As jointed goatgrass begins to head, it is easy to distinguish from wheat, downy brome, or volunteer rye. The head of jointed goatgrass, also called the spike, is a long narrow cylinder. This spike is made up of a number of spikelets, also called joints (Figure 4).
Each spikelet (joint) is about one-half inch long and contains from one to three seeds. At maturity, which normally occurs 2-3 weeks before wheat is harvested, part of the jointed goatgrass spike will often break off and the spikelets will fall to the ground. Spikelets that remain attached to the jointed goatgrass stem, and are harvested with the wheat, will look like short pieces of straw mixed with wheat in the combine bin. Wheat straw is hollow, however, while jointed goatgrass spikelets (joints) are closed on both ends.
Occasionally, wheat and jointed goatgrass will cross and produce a hybrid plant. When mature, this hybrid will share the appearance of both the parent plants (Figure 5). Seeds from these hybrid plants are almost always sterile.
A key to managing jointed goatgrass is understanding the survival of jointed goatgrass seeds in the soil. After one year, 80 percent or more of jointed goatgrass seeds may still be viable. After two years, 20 percent may be viable, and after 3 years, 5 percent may be viable. This is in sharp contrast to downy brome, which may have less than 20 percent seed viability after 1 year.
Seed survival is a major reason that jointed goatgrass is difficult to control in wheat. Because 20 percent or more of jointed goatgrass seed can survive 2 years or more, even after a year of fallow there may be a significant amount of viable jointed goatgrass seed in the soil. This reservoir of viable weed seed is called the soil seed bank. Some of this seed then germinates and establishes new jointed goatgrass plants in the next wheat crop. These new plants produce even more seed, further infesting future wheat crops.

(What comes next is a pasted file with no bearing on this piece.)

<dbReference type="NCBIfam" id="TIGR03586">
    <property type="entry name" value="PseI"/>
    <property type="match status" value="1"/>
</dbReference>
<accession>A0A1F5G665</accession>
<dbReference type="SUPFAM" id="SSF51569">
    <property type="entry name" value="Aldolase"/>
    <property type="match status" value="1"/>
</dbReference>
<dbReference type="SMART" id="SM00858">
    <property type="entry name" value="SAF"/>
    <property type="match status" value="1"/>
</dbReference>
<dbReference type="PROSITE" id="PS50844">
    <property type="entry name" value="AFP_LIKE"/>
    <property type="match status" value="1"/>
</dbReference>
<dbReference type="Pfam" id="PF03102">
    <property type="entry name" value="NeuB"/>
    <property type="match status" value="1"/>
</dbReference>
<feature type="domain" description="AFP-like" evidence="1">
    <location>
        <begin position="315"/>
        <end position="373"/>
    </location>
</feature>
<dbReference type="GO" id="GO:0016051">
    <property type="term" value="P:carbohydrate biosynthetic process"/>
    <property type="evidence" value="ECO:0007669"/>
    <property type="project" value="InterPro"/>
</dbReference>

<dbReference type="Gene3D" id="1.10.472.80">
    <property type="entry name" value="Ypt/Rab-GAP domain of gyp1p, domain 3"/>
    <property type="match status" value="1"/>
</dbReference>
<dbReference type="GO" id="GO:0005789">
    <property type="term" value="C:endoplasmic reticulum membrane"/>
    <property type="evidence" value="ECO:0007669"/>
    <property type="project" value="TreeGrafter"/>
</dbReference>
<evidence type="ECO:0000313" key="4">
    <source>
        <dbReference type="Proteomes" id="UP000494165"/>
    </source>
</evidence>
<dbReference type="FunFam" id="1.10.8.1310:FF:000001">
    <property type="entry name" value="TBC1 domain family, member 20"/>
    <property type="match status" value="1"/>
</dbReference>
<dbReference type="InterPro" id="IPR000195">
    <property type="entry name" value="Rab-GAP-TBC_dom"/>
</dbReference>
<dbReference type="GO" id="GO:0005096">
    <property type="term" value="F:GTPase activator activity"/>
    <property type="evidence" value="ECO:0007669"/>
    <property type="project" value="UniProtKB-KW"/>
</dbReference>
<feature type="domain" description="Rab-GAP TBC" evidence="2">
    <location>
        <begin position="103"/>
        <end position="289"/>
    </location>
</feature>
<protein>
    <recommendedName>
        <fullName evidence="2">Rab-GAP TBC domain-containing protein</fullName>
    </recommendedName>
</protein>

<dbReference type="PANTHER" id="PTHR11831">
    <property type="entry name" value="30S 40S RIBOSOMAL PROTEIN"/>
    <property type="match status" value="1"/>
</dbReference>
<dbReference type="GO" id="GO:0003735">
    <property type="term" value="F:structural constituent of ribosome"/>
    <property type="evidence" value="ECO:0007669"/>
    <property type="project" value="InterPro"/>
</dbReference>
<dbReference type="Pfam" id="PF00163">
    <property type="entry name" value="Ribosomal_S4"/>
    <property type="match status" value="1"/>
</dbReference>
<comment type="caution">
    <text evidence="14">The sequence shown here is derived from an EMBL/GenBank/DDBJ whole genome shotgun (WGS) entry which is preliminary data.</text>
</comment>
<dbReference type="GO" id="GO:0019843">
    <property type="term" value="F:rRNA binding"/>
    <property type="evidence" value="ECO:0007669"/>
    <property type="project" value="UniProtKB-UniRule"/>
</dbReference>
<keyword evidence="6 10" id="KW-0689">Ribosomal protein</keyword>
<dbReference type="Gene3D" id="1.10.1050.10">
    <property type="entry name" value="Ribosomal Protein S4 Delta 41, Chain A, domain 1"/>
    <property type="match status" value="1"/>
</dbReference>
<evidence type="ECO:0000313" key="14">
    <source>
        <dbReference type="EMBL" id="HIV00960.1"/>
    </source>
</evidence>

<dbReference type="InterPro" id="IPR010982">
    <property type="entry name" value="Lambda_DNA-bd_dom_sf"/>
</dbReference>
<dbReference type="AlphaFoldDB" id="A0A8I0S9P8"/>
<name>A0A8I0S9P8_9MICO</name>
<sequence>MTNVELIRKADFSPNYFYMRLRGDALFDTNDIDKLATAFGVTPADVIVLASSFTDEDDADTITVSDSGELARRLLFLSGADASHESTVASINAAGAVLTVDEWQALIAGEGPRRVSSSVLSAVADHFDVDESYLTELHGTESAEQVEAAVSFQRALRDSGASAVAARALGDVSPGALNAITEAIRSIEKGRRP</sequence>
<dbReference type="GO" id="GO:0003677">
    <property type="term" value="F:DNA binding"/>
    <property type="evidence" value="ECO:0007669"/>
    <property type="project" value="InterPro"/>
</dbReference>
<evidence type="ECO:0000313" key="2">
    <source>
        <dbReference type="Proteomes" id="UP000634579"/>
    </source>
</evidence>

As part of this multi-year seed survival, jointed goatgrass has staggered seed dormancy. As discussed earlier, jointed goatgrass seeds are contained in spikelets (joints). Each spikelet contains from one to three seeds. Even under optimum conditions, not all seeds within a spikelet may germinate at one time.
Jointed goatgrass can germinate on the soil surface, or it can emerge from as deep as 4 inches in the soil. In comparison, downy brome will rarely emerge from depths greater than 2.5 inches. Shallow tillage to incorporate jointed goatgrass spikelets into the soil may stimulate germination, but the results vary. Again, this is in contrast to downy brome where even a small amount of seed-soil contact will greatly increase germination.
Typically, jointed goatgrass emerges from September through early November, goes dormant over the winter, and heads out to produce seed in spring. A secondary flush often emerges in early spring. Jointed goatgrass plants that emerge in early spring can produce heads that may contain viable seed, even if the time for vernalization was very short. This makes late spring-planted crops such as corn, sunflower, or proso millet more effective in a rotation to control jointed goatgrass than early-spring planted crops such as oats or spring wheat. Jointed goatgrass generally heads after downy brome, but before wheat.
One other difference between jointed goatgrass and wheat is that anthesis (the period during which flowers in the emerged head are pollinated and become viable seeds) is much longer for jointed goatgrass than for winter wheat. Anthesis in both plants is identifiable when anthers (small, yellow cylinders of pollen) are visible on the heads. A long anthesis gives jointed goatgrass a better opportunity for favorable weather during anthesis and helps ensure seed production.